Opinion: The business is not your partner

From IT supplier to business leader.

We have all seen the articles: Treating our internal business stakeholders as customers is out; the supplier/customer model is dead. The new black is ‘business as a partner’. The idea behind this is that the supplier/customer model is too reactionary and puts our IT department in a subservient position. It did serve a purpose. The supplier/customer model was a reaction to the bad old days of IT where business departments were made to feel subservient to the IT department.

Then, the business realised that IT wasn’t really that unfathomable, and IT realised that it better start being nice to the people who are actually paying for its services. But it soon discovered that the new supplier/customer model has its own limitations – it easily leads to an adversarial relationship.

Partnering is for losers

The new ‘partnership’ model has been proposed as an improvement on the current model: One that leads to greater value for the business, and allows the IT group to take a more proactive position. I’m not convinced.

The premise for this shift is that IT is now so important and pervasive that the supplier/customer model is no longer adequate. This is akin to Bill Gates in his heyday saying, “Microsoft is now so powerful and influential that we’re going to give away our success and allow all our customers to come in as partners.” In reality, asking your customers to come in as partners is basically asking for a bailout. It’s not a sign of success; it’s a sign of failure. When a business is doing well, potential partners come to them asking to join in the spoils, and they pay a handsome fee for the privilege. Look at it this way: If the leader of another department came to you and said, “We don’t want to do this by ourselves anymore, let’s be partners”, what would you think?

Eventually, ‘partners’ are going to smell the coffee and realise that they have received the short straw. Then, they’ll be asking themselves: “If I need to do the thinking around IT strategy and innovation, why do I need an internal IT department at all? I could engage an external services provider who can work on their own and let me get back to my real business.”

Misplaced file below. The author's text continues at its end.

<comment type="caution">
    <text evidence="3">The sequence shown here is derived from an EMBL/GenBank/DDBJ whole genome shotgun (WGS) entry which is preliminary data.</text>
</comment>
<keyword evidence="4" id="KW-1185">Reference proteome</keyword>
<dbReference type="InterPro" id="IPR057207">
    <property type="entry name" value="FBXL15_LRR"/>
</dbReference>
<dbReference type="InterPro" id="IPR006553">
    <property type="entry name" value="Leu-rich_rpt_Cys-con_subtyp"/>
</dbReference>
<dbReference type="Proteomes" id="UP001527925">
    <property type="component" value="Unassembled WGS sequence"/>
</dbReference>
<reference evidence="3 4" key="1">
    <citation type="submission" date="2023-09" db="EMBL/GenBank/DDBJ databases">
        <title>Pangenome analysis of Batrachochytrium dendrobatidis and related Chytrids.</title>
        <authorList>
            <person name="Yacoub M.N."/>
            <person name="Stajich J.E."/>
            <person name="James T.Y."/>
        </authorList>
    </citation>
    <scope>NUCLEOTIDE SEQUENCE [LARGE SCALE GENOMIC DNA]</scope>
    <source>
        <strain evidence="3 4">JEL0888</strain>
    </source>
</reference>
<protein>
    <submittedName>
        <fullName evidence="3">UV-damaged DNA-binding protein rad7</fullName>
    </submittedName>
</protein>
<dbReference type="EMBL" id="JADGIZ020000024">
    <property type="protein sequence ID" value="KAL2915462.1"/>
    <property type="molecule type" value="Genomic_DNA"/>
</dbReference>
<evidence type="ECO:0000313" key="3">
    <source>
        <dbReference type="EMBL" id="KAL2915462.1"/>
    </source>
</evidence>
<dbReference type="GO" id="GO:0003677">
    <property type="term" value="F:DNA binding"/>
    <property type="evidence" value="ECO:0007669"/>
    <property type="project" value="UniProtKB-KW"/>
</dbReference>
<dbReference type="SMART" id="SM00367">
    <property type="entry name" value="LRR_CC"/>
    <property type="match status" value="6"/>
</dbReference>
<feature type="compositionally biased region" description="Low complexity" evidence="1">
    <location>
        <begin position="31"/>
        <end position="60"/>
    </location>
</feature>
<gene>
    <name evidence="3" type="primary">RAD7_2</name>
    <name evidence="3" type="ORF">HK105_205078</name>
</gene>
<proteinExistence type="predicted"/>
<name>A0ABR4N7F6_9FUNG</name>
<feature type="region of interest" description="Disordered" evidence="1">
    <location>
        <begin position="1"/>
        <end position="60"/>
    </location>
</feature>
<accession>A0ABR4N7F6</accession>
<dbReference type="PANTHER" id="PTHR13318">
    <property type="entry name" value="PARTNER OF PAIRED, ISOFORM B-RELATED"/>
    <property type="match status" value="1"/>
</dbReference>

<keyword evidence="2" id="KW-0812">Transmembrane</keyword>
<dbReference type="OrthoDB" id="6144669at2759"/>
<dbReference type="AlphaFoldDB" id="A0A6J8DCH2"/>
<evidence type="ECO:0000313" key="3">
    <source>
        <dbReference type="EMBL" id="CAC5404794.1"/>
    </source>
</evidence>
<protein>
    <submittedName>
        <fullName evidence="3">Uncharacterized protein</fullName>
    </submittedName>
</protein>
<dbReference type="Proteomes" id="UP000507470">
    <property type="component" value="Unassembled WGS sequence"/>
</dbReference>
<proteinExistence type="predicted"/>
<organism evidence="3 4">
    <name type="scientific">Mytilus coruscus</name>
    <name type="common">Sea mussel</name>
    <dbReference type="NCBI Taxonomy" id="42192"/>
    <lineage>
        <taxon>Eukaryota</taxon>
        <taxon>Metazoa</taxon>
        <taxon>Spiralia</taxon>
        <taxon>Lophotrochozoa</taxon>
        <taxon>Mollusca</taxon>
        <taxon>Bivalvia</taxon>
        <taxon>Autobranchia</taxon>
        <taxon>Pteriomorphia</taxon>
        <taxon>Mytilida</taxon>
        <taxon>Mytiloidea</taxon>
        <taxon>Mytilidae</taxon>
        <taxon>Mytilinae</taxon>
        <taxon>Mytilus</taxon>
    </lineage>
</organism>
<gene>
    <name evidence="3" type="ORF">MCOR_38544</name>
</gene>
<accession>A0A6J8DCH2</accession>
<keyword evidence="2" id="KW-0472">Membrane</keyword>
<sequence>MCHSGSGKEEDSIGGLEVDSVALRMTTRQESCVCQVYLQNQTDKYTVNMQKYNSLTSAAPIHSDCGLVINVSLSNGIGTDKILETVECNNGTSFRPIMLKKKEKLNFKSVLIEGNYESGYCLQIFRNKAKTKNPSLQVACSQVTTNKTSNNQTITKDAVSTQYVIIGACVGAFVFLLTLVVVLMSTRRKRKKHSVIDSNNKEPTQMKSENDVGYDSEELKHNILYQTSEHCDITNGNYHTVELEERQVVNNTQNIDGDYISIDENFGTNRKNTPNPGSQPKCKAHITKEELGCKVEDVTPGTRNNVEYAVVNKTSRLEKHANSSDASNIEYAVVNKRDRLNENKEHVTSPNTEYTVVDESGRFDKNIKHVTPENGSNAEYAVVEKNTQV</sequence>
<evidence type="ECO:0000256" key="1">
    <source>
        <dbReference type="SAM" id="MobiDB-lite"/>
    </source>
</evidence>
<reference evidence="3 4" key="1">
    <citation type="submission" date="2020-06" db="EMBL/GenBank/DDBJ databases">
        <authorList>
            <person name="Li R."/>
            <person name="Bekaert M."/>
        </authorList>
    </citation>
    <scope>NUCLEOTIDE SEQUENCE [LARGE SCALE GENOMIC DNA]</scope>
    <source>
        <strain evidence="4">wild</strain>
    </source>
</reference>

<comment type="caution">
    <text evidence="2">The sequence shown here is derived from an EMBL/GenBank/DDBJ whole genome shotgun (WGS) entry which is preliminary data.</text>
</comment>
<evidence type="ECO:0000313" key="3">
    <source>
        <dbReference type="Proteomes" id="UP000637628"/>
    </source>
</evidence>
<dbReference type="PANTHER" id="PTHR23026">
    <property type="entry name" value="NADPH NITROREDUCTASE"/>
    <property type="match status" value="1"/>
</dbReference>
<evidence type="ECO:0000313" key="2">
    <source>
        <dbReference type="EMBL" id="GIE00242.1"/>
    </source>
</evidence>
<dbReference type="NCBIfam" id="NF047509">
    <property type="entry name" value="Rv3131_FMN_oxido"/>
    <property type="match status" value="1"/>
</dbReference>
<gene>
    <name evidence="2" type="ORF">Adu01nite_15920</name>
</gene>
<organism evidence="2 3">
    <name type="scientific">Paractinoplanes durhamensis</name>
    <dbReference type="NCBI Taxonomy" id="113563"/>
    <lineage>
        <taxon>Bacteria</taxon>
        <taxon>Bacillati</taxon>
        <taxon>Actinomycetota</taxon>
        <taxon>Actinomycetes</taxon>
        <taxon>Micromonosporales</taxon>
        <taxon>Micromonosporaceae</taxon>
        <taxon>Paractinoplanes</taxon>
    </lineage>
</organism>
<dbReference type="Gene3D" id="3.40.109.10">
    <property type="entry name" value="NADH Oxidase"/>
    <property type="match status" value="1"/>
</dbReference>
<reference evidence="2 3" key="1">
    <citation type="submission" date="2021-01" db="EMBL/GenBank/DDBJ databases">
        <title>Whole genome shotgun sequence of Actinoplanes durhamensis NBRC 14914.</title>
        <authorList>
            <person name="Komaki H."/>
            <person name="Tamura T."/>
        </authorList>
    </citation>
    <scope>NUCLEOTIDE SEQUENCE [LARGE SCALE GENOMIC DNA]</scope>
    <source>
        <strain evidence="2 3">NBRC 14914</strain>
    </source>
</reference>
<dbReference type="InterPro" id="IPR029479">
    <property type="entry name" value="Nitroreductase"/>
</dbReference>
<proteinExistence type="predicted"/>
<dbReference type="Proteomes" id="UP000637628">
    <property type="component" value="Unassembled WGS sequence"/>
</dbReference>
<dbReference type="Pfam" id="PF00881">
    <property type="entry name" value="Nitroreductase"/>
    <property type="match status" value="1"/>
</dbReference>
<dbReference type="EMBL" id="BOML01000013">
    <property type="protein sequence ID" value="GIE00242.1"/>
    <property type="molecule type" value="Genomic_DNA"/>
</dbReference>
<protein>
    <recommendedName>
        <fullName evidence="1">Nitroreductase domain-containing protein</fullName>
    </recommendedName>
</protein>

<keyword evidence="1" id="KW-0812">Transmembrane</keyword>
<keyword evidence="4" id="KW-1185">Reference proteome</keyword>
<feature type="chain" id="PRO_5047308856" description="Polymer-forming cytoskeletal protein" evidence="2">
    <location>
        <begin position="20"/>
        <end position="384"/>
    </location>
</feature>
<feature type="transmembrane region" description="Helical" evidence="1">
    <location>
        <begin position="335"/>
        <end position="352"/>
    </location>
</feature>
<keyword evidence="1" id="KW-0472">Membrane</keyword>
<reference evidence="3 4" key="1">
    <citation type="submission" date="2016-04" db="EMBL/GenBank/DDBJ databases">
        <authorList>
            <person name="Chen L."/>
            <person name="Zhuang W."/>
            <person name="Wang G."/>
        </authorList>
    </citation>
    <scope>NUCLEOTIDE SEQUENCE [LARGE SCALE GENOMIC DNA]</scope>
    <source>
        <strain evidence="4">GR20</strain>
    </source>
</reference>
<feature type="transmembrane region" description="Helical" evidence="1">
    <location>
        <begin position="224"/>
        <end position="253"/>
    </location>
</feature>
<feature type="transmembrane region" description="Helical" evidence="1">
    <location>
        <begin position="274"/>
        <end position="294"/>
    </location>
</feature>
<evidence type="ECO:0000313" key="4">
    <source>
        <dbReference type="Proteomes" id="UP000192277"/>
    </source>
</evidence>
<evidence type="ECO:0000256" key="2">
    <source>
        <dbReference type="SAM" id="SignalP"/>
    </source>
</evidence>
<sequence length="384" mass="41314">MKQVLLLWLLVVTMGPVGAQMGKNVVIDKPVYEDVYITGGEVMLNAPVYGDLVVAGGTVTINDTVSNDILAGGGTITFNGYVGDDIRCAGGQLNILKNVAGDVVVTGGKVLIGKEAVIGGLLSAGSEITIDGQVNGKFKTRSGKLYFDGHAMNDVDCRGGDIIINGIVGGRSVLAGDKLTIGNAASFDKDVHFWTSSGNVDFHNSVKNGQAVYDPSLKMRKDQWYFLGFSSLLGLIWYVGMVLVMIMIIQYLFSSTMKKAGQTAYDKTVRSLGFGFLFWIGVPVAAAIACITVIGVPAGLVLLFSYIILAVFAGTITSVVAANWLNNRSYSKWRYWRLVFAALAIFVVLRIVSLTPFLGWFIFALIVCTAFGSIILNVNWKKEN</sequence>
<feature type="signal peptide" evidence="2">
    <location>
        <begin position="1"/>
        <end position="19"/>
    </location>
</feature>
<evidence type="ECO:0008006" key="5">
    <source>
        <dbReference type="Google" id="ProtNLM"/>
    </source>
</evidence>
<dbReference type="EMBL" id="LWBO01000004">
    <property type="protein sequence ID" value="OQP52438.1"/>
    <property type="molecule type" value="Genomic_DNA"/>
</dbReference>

Ultimately, the key problem with the partnership model is that it’s an admission that we really only know how to run IT as a commodity. The good news is that there is a far better model to which the strategic CIO will aspire.

Take the lead

IT is more important and pervasive than ever. However, instead of looking to shift our role from supplier to partner, we need to elevate our role to IT leader. From a business perspective, this is the only model that will lead to a higher level of value for the organisation as a whole.

In addition to demonstrating a deep understanding of the business strategy, direction and operations, the IT leader has the ability to act as futurist, strategist, mentor and coach. It is this approach that will inspire business confidence in our capabilities.

Through visionary thinking and the development and communication of an effective IT strategy, we can reshape our IT services to better handle the requirements of the new technological and business landscape. In the same way that most large IT vendors evolve, we can move our focus from operations through to higher value consulting and leadership services. New sourcing models such as cloud computing can help to facilitate this transition.

Focus on partnership and IT will be seen as irrelevant. No guts, no glory. Focus on leadership, however, and IT will provide ongoing value and be seen as an essential element of the organisation’s success.

Dr Gerald Khoury is the managing director of GK Strategic, working in the areas of IT innovation and strategy. He consults to the private and public sectors throughout Asia-Pacific.